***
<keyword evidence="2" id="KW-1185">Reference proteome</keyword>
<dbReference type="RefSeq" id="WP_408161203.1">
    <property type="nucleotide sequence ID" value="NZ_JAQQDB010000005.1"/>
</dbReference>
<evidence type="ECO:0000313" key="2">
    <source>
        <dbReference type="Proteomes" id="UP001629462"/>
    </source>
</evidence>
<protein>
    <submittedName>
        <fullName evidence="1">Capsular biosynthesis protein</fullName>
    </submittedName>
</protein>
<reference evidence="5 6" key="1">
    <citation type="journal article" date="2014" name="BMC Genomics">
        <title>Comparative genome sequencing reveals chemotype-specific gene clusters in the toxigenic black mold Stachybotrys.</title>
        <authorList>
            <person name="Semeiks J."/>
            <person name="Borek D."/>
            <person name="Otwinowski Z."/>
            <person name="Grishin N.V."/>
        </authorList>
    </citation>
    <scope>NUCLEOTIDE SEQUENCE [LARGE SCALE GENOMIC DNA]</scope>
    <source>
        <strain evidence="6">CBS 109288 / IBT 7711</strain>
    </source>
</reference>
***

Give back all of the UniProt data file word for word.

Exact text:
<keyword evidence="2" id="KW-1185">Reference proteome</keyword>
<dbReference type="RefSeq" id="WP_408161203.1">
    <property type="nucleotide sequence ID" value="NZ_JAQQDB010000005.1"/>
</dbReference>
<evidence type="ECO:0000313" key="2">
    <source>
        <dbReference type="Proteomes" id="UP001629462"/>
    </source>
</evidence>
<protein>
    <submittedName>
        <fullName evidence="1">Capsular biosynthesis protein</fullName>
    </submittedName>
</protein>
<reference evidence="5 6" key="1">
    <citation type="journal article" date="2014" name="BMC Genomics">
        <title>Comparative genome sequencing reveals chemotype-specific gene clusters in the toxigenic black mold Stachybotrys.</title>
        <authorList>
            <person name="Semeiks J."/>
            <person name="Borek D."/>
            <person name="Otwinowski Z."/>
            <person name="Grishin N.V."/>
        </authorList>
    </citation>
    <scope>NUCLEOTIDE SEQUENCE [LARGE SCALE GENOMIC DNA]</scope>
    <source>
        <strain evidence="6">CBS 109288 / IBT 7711</strain>
    </source>
</reference>